What You Need To Know About Reverse Address Directory Search

10 October 2018
 Categories: Technology, Blog


When you're trying to find someone, especially a person you haven't been in contact with for a while, one of the first places you'll likely turn is the internet. While people tend to look to sites like LinkedIn, Facebook, and Classmates.com for folks they used to know, it's often the case that people fall too far out of touch for them to easily be found by those methods. That's where reverse address directory search comes into the picture.

What is a Reverse Address Directory Search?

Performing a reverse address public search is about utilizing publicly available data, such as we find from phonebook entries, to identify where someone has lived before or is currently residing. There is a slew of other possible public records that can be utilized, such as lot records for properties, tax records, and newspaper articles. They may also dig into old internet archives of things like registered domain names and deleted social media accounts. All of these can provide breadcrumbs that can be followed, perhaps giving you a phone number to try to contact.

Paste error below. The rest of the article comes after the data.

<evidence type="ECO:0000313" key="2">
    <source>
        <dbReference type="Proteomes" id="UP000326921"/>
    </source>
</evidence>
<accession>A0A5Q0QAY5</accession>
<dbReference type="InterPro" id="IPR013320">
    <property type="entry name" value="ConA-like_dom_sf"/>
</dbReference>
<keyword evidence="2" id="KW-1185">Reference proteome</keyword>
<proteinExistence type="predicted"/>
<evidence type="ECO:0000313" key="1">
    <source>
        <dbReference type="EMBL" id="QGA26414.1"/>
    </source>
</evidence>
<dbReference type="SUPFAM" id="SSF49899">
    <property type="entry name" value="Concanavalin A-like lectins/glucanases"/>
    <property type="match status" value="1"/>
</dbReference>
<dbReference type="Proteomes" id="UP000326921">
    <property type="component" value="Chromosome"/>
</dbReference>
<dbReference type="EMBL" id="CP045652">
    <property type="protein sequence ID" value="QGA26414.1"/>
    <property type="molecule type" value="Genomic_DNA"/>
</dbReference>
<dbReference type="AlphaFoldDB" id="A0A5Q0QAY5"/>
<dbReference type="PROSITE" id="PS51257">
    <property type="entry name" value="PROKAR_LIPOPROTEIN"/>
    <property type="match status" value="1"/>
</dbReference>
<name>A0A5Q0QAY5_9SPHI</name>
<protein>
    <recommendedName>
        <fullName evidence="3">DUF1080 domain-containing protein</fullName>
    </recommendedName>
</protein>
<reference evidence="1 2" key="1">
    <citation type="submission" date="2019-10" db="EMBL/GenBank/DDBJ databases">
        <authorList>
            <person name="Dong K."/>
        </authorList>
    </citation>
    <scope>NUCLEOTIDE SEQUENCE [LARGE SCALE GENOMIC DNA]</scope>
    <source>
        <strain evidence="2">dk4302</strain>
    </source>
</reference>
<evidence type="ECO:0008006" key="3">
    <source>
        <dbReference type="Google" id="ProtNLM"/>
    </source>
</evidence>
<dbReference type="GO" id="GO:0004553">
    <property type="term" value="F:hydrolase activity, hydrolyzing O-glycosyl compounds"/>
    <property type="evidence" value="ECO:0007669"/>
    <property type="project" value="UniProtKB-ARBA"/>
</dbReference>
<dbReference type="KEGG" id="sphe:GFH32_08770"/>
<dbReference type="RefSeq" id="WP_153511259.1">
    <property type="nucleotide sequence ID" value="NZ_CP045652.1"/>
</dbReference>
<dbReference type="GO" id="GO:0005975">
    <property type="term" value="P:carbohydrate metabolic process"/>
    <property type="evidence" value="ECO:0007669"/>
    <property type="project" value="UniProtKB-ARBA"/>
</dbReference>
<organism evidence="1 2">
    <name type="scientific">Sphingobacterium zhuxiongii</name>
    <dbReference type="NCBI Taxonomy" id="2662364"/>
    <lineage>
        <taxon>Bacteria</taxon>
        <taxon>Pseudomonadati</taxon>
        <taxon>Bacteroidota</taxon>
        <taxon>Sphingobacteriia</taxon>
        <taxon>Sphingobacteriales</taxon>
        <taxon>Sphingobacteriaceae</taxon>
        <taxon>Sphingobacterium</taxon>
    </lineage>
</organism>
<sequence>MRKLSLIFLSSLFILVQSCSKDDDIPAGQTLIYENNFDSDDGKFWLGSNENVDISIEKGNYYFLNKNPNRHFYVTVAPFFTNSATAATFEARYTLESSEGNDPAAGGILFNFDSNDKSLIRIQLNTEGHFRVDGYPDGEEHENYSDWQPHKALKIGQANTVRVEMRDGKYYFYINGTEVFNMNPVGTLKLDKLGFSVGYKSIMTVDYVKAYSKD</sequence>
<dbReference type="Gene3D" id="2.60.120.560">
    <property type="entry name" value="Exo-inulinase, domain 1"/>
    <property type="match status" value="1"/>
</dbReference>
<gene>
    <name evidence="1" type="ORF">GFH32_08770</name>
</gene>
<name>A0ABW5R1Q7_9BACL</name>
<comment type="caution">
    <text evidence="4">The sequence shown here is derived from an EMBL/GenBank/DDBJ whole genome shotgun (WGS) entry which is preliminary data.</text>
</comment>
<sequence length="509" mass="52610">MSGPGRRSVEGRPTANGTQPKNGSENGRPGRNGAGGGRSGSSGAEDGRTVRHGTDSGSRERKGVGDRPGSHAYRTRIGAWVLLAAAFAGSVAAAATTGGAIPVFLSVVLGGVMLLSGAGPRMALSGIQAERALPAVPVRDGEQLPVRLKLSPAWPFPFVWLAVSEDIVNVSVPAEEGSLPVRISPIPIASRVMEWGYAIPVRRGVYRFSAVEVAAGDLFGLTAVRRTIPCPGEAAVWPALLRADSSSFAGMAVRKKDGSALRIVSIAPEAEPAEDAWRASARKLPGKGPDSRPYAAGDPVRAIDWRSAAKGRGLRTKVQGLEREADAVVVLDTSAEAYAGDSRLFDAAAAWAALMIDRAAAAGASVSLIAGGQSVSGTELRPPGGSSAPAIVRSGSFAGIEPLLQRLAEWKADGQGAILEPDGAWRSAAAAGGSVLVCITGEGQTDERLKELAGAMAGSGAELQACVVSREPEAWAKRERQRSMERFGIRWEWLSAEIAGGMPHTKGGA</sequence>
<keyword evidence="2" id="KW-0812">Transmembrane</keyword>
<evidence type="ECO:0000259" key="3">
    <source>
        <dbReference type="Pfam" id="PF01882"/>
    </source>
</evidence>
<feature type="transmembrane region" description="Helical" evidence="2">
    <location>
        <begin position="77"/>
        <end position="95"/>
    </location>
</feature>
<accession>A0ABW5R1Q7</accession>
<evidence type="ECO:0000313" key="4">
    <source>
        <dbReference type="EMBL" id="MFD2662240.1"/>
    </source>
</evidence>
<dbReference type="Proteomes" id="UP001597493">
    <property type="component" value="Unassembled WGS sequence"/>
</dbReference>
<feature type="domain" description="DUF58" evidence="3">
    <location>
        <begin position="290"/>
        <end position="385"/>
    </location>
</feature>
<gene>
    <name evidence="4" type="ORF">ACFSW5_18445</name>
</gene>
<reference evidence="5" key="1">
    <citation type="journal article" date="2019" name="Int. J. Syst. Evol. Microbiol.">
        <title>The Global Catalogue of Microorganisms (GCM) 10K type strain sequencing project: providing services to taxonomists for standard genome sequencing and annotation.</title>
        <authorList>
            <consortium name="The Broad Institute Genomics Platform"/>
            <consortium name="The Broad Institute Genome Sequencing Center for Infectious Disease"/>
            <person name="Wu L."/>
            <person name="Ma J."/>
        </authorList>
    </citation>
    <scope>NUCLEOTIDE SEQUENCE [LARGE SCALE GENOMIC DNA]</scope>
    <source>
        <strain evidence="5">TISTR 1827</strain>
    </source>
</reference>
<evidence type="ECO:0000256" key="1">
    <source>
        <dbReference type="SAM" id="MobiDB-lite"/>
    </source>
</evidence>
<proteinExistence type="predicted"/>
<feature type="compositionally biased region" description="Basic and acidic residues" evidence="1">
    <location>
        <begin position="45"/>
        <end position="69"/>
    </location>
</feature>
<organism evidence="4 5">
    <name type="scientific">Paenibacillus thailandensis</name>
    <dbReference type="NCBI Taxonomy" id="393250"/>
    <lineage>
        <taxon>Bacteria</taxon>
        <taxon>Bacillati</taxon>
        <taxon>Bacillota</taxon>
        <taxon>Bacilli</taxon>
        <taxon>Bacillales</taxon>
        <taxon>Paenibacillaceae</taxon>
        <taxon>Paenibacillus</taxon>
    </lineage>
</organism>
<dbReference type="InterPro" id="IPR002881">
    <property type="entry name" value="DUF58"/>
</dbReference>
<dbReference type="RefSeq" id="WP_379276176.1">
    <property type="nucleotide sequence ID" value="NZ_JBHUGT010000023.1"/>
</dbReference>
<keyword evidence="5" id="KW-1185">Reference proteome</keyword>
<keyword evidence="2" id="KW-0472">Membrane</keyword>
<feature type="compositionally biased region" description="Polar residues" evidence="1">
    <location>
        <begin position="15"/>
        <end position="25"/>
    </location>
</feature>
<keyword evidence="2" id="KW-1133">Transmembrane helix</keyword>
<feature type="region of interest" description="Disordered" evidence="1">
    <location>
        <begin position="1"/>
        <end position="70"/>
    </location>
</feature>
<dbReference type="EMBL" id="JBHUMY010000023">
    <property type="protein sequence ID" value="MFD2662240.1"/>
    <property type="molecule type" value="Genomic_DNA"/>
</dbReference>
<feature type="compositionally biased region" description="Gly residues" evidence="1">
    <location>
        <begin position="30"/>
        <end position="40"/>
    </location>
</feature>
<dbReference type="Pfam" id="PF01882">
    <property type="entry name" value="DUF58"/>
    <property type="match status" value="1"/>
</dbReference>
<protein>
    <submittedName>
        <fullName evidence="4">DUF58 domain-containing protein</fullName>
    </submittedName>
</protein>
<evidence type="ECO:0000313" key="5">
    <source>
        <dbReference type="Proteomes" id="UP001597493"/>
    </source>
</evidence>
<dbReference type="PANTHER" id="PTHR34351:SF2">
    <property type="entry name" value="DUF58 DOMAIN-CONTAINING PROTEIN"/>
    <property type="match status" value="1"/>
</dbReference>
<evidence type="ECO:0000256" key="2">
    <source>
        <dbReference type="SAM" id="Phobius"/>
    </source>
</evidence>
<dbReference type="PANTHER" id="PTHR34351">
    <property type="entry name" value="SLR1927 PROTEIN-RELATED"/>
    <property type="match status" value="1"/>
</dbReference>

What's the Cost?

Most companies in the industry use a freemium business model. This means that basic searches and information are done for free, but you'll need to pay more for more thorough and aggressive searches. Paid options may include going through information from property liens and police records. They also frequently cobble together information from the publicly available databases of colleges and trade schools.

Why Use One?

While we think of the internet-connected world as one where you can find anybody, the reality is that people do still fall out of contact. Some especially private folks may go to some lengths, such as keeping their Facebook accounts closed off. The big internet search engines, such as Google and Bing, are also not very robust.

Another reason people use reverse address public search tools is when they're not certain who owns a property. If you're looking at real estate in an area and take a particular shine to a specific building, you might want to learn if there's any chance to buy. Without contact information on a sale sign, however, you may have a hard time trying to nail down who owns it.


Contacting someone out of the blue isn't a situation people take lightly. Be polite when using the information you've obtained, and try to be upfront about your motives.